• If the winning STA does not respond CA frame with a RTS within the CBSMA process protection period, and cause time-out of CBSMA, the HEWOP is released for new contention.
  • In order to prevent from the case that two or more non-AP CBSMA/CA stations generate and use the same contention code for CR causing collision in HEWOP transmission, the first winning CBSMA/CA station(s) may optionally backoff short random time before sending a RTS. If a winning CBSMA/CA station detects the medium being occupied after backoff, it means it loses this HEWOP and has to contend the medium in next HEWOP again. Otherwise, if the medium is sensed idle, the winning non-AP CBSMA/CA can transmit a RTS. The short random backoff is configurable. If the short random backoff is set to “0”, then the first winning CBSMA/CA station(s) could transmit a RTS immediately after receiving the CA.
  • FIG. 6B shows an example of CBSMA/CA procedure 650 that may be implemented at an AP to coordinate interoperation of multiple transmitting/receiving station and the AP itself.
  • At 651, the AP verifies that the next transmission opportunity is for HEWOP.
  • At 652, if the next OP is for HEW, the CBSMA/CA AP broadcast the HEWOP indication in a beacon, management or control frame (in different embodiments) via EDCA procedure after detecting the medium idle and its NAV=0. The AP shall set the Duration field of the frame to the time required by CBSMA process. Legacy stations and CBSMA/CA stations in OBSS may need to update their NAV values according to the Duration information of the frame. Non-AP CBSMA/CA capable stations in the BSS shall use the training sequence of the frame that carries HEWOP indication to perform their timing and frequency synchronization with the timing resource of AP. The CBSMA/CA AP then waits for Contention Request (CR) frames sent from non-AP CBSMA/CA capable stations in xIFS time after the medium is sensed idle.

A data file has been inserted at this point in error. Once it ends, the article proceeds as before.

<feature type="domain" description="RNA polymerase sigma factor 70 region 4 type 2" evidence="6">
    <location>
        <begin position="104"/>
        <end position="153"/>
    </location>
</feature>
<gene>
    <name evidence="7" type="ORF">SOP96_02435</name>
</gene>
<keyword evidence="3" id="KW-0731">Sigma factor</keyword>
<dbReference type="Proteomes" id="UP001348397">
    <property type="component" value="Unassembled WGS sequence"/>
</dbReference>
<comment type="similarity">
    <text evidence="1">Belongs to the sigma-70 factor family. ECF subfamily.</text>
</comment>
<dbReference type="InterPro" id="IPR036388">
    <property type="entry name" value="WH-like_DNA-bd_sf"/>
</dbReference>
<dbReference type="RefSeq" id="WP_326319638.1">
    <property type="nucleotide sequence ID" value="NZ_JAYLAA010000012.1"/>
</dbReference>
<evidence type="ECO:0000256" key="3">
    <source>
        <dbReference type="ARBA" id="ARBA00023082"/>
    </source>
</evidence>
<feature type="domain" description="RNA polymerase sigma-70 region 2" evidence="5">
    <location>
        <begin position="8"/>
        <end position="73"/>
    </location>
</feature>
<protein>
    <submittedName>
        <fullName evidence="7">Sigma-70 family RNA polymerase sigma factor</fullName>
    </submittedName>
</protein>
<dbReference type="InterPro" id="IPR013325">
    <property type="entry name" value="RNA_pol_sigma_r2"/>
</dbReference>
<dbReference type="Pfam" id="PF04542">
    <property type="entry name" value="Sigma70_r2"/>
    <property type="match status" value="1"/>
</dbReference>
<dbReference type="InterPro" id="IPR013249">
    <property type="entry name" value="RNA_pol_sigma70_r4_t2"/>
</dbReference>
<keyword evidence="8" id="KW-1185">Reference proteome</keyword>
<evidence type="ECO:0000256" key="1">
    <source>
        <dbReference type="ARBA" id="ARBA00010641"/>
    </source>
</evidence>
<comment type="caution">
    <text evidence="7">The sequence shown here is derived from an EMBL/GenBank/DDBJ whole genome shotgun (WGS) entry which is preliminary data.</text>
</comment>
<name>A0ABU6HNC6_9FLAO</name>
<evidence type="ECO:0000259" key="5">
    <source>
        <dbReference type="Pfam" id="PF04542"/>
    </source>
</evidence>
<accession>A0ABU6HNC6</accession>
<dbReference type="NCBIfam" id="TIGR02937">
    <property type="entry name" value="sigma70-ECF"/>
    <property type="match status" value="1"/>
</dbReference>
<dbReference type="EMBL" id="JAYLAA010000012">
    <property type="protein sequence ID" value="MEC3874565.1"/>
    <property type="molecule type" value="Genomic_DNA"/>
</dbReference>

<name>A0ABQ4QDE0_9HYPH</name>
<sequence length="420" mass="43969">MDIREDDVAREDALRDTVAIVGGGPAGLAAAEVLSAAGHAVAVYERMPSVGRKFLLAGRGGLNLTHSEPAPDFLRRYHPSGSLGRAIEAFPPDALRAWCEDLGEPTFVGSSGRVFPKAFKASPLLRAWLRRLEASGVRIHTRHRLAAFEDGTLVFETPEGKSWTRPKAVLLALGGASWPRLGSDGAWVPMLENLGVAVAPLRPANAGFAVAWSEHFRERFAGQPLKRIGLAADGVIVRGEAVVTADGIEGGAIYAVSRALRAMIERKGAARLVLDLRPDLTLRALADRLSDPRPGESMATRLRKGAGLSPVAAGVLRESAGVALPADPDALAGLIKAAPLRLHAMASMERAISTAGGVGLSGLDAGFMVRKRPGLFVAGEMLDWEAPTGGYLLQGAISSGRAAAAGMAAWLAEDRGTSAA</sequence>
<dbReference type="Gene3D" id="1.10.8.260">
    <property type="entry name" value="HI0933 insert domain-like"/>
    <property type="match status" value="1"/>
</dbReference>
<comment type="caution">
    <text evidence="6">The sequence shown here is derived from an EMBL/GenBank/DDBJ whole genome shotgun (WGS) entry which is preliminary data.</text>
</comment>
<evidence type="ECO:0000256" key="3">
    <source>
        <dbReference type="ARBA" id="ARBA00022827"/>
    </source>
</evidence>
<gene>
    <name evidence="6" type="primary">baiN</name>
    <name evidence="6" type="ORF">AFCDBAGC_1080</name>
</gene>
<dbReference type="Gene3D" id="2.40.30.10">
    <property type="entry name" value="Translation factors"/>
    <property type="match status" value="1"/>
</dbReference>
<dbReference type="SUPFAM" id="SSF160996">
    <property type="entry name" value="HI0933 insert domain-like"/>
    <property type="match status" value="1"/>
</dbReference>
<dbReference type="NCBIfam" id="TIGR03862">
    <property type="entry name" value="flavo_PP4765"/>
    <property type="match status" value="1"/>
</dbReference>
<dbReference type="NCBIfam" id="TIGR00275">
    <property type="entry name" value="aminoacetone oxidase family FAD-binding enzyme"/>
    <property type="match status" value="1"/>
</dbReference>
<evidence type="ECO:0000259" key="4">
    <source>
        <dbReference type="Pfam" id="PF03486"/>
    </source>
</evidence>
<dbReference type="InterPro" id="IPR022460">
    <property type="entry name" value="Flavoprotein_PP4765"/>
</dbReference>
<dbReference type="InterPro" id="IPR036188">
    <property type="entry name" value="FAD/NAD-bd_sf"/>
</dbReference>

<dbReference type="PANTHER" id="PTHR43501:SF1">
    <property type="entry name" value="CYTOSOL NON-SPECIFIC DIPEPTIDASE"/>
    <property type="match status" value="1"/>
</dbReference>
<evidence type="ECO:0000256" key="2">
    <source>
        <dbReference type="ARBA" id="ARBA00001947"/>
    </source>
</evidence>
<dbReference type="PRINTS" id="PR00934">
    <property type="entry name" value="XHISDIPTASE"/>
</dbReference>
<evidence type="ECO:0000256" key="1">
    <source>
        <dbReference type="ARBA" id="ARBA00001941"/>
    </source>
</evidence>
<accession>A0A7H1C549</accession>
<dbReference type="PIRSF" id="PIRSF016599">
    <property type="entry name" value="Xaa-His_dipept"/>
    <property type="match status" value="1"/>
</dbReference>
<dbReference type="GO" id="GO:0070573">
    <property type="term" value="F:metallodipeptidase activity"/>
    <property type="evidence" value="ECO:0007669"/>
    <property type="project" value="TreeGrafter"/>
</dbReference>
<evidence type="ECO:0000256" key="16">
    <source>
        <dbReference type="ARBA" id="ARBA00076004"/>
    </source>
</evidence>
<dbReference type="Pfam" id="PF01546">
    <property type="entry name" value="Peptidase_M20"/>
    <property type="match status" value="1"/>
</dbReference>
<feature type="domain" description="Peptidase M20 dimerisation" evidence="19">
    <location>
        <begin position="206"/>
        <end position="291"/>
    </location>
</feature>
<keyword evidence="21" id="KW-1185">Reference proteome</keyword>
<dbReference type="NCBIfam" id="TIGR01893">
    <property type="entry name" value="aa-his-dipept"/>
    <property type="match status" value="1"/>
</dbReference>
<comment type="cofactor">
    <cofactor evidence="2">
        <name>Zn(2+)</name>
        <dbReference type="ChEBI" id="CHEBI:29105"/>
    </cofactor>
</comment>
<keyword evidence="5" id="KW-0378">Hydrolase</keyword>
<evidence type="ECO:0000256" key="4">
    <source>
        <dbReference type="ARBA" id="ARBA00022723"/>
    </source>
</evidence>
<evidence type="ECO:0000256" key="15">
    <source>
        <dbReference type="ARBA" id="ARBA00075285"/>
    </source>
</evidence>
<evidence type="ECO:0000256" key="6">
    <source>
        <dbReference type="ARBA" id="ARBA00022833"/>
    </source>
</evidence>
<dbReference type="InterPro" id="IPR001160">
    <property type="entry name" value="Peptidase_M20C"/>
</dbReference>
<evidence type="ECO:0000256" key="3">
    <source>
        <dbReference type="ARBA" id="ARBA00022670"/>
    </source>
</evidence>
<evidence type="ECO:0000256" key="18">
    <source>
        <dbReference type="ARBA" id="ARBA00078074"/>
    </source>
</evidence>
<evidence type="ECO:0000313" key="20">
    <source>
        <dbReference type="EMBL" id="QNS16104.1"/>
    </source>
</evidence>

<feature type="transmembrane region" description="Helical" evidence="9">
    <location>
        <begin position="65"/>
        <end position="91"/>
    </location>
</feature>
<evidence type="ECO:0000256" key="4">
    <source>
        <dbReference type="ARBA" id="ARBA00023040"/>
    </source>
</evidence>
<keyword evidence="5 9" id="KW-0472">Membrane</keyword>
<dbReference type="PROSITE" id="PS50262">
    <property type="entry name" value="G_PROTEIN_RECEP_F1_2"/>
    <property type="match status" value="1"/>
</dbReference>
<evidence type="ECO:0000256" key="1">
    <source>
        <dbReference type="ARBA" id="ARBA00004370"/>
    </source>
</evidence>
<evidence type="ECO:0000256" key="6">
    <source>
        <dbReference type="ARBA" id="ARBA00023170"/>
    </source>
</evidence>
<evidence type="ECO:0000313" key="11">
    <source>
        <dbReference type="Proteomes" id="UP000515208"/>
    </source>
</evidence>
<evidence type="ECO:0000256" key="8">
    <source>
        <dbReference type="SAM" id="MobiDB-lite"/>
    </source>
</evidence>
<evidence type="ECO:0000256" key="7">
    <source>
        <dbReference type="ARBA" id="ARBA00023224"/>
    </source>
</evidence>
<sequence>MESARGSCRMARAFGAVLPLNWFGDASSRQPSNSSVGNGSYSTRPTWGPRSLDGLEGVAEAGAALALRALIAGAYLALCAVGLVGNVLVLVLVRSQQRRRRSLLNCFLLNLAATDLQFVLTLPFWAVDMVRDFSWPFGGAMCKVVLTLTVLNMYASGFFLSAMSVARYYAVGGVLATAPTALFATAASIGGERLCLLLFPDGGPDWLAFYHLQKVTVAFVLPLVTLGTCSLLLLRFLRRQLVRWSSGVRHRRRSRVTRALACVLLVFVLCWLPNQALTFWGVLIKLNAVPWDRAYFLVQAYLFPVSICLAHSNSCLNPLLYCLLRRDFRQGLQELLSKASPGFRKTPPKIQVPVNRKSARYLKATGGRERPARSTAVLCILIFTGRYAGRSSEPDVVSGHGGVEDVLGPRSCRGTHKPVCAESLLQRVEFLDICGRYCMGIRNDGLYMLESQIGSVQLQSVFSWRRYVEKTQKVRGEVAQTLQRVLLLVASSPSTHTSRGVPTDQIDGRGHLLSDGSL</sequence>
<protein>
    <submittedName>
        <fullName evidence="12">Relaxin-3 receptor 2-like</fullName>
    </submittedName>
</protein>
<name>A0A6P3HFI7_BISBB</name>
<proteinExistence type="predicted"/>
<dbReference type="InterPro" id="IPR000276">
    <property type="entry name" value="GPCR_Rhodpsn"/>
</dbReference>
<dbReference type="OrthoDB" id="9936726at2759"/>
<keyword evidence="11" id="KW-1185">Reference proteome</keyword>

• At 653, the CBSMA/CA AP senses the medium and detects Special Preamble (SP) field of CR frame.
  • At 654, if the CBSMA/CA AP does not detect the SP field of CR frame for a certain time, the CBSMA/CA AP adjusts the virtual contention space (V) and goes to the beginning of the procedure 650 to start a new contention period.